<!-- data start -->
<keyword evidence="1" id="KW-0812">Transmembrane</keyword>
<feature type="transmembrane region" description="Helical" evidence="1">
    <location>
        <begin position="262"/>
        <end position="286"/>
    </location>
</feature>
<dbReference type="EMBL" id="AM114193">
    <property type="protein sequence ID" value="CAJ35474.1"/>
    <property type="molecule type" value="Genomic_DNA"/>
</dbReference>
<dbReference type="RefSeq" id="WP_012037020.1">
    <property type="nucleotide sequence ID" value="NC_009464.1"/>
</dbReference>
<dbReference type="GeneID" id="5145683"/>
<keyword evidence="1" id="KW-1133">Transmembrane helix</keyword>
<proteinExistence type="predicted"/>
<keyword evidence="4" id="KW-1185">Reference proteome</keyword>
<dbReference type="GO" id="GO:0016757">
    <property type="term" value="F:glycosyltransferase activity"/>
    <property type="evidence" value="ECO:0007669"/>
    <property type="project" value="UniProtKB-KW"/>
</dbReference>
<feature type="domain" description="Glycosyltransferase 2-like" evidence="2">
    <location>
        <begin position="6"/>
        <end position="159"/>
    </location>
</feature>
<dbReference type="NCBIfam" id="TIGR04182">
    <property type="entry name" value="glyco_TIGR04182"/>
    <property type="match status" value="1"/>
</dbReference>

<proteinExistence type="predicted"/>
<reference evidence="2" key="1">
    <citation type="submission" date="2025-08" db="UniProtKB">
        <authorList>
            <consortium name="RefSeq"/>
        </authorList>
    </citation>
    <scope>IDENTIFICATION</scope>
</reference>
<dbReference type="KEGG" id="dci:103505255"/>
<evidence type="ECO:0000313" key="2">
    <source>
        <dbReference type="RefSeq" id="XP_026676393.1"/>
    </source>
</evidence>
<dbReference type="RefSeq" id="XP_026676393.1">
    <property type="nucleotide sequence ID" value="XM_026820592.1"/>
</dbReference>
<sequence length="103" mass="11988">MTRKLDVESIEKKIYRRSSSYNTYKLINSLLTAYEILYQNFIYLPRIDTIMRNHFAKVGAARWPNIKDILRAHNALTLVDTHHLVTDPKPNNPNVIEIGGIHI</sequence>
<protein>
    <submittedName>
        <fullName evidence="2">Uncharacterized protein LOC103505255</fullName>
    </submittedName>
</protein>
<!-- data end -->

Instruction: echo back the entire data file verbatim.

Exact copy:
<keyword evidence="1" id="KW-0812">Transmembrane</keyword>
<feature type="transmembrane region" description="Helical" evidence="1">
    <location>
        <begin position="262"/>
        <end position="286"/>
    </location>
</feature>
<dbReference type="EMBL" id="AM114193">
    <property type="protein sequence ID" value="CAJ35474.1"/>
    <property type="molecule type" value="Genomic_DNA"/>
</dbReference>
<dbReference type="RefSeq" id="WP_012037020.1">
    <property type="nucleotide sequence ID" value="NC_009464.1"/>
</dbReference>
<dbReference type="GeneID" id="5145683"/>
<keyword evidence="1" id="KW-1133">Transmembrane helix</keyword>
<proteinExistence type="predicted"/>
<keyword evidence="4" id="KW-1185">Reference proteome</keyword>
<dbReference type="GO" id="GO:0016757">
    <property type="term" value="F:glycosyltransferase activity"/>
    <property type="evidence" value="ECO:0007669"/>
    <property type="project" value="UniProtKB-KW"/>
</dbReference>
<feature type="domain" description="Glycosyltransferase 2-like" evidence="2">
    <location>
        <begin position="6"/>
        <end position="159"/>
    </location>
</feature>
<dbReference type="NCBIfam" id="TIGR04182">
    <property type="entry name" value="glyco_TIGR04182"/>
    <property type="match status" value="1"/>
</dbReference>

<proteinExistence type="predicted"/>
<reference evidence="2" key="1">
    <citation type="submission" date="2025-08" db="UniProtKB">
        <authorList>
            <consortium name="RefSeq"/>
        </authorList>
    </citation>
    <scope>IDENTIFICATION</scope>
</reference>
<dbReference type="KEGG" id="dci:103505255"/>
<evidence type="ECO:0000313" key="2">
    <source>
        <dbReference type="RefSeq" id="XP_026676393.1"/>
    </source>
</evidence>
<dbReference type="RefSeq" id="XP_026676393.1">
    <property type="nucleotide sequence ID" value="XM_026820592.1"/>
</dbReference>
<sequence length="103" mass="11988">MTRKLDVESIEKKIYRRSSSYNTYKLINSLLTAYEILYQNFIYLPRIDTIMRNHFAKVGAARWPNIKDILRAHNALTLVDTHHLVTDPKPNNPNVIEIGGIHI</sequence>
<protein>
    <submittedName>
        <fullName evidence="2">Uncharacterized protein LOC103505255</fullName>
    </submittedName>
</protein>